Death Be Not A Stranger

When my grandmother Parks died in 1988 I was nine. She had breast cancer, but I didn't find that out until my Mom died and it was mentioned as we developed a life story for my Mom's funeral program. We had traveled to the west coast from the east coast because we knew it would be soon. My Mom had been there for several months already. My brother Ben was in the room when she died. I wasn't. I overhead the a description of her death, "she reached out her arm, and kept asking for someone to help her."

It is a tragic image that has stayed with me ever since. My grandmother was never heavy to begin with. The cancer had turned her face into a gaunt hollowed eyed shadow of her former self. I pictured the frail arm dressed in the pale blue flowered print reaching out to those standing by her hospital-style bed. Her pleading eyes moving from one face to another. Her tortured cries for help. I wondered why she asked for help. Was it the pain? Was she afraid to die?

A few weeks earlier she had asked for some fried chicken. My grandmother hadn't eaten chicken in decades. My little vegetarian soul was shocked at this. When she became a vegetarian was it only to prolong her life? Did dying negate the vegetarian vow? Why had my parents raised me a vegetarian?

At the funeral home they had a separate room for the family to sit. There was a window we could look out and see the casket and the others attending the funeral. When we left we all walked by the casket. Her face looked caked with makeup.

My Mom had her camera with her. She took pictures of the flowers at the funeral home. She took pictures of my grandmother in the casket. She took pictures at the graveside. At the time, I thought it was strange. At my own mothers funeral though, I took pictures also. Following in her footsteps. I didn't really see any of it then. The pictures helped me to see it later.

I wished I could have stayed longer in the room where they first brought us in to see my Mom in the casket. There was a lot going on at the time. Subplots with in-laws and well wishers. I did what I thought best. I stood close to my Dad. I appreciated my friends who dropped everything to come be with me. Yet had I really come to terms with death? I never touched her. Was it better that way? I don't know.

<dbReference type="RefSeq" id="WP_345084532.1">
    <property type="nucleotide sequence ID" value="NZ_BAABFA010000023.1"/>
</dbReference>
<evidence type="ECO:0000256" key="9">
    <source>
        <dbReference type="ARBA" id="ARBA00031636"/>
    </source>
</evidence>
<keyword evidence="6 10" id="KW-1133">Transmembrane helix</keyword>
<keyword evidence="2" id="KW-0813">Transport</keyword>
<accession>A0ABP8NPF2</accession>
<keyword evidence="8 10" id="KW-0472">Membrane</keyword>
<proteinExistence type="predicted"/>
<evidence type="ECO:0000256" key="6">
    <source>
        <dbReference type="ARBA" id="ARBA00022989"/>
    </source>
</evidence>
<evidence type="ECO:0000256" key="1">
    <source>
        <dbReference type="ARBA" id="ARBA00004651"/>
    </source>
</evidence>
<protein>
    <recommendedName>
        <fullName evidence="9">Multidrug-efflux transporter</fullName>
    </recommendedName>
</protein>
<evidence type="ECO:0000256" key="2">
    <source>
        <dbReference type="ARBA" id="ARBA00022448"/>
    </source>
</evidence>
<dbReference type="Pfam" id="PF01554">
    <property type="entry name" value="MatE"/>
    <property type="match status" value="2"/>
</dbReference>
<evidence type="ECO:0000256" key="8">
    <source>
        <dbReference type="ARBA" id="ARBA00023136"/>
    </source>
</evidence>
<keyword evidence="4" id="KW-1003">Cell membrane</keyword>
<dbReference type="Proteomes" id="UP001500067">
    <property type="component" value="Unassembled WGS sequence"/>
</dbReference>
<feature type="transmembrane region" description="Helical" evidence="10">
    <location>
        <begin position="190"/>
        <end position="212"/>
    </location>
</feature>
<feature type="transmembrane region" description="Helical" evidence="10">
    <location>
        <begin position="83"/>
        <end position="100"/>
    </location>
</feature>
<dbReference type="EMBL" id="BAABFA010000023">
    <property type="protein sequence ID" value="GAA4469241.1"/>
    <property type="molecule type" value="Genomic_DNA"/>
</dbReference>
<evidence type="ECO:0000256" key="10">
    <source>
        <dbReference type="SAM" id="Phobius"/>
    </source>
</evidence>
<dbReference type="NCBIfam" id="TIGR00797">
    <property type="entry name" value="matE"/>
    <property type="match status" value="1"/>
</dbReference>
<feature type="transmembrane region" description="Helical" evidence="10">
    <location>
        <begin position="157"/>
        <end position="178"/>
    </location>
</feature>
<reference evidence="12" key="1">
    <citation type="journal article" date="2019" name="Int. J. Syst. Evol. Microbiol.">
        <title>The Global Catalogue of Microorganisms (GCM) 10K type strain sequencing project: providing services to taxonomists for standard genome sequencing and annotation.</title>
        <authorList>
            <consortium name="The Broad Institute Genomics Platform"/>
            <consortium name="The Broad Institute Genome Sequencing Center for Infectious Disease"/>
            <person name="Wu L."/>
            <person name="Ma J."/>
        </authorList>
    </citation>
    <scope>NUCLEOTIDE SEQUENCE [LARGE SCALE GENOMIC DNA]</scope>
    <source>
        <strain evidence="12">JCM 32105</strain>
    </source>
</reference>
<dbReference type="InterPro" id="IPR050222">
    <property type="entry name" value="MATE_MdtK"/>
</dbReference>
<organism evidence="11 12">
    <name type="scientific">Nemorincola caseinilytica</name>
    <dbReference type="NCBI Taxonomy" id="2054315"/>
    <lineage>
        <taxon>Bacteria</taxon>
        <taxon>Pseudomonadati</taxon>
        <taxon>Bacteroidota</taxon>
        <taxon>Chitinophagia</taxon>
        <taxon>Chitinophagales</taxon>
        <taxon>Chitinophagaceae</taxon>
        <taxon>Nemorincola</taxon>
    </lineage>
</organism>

I held my guinea pig when he died. Poor thing was really having a rough time of it. I felt like I should be sadder than I was. Truth was, I had never grown as attached to him as I felt would be proper. When my hamster died my brother Ben told me that if it was his hamster he would have cried. He didn't think I was as sad as I should have been. I held my guinea pig's small body in my hands and marveled at how one moment he had been alive, and the next he was dead.

I once heard death explained by using the analogy of darkness being the absence of light, death is the absence of life.

What do you think?

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About Katy

The Center for Adventist Research is a Branch Office of the Ellen G. White Estate, the editorial office of the Seventh-day Adventist Periodical Index, home of the Adventist Heritage Center, Andrews University Archives, and the James White Library Rare Materials Collection. In my job I work with varying projects such as organizing off-campus week-long tours, pre-production of booklets containing papers presented at a symposium, and supervising students digitizing photographs and reel-to-reel audio recordings. This job requires self-motivation as many of the projects are dependent on my initiative. It also requires attention to detail, good communication skills, and a healthy dose of creativity.
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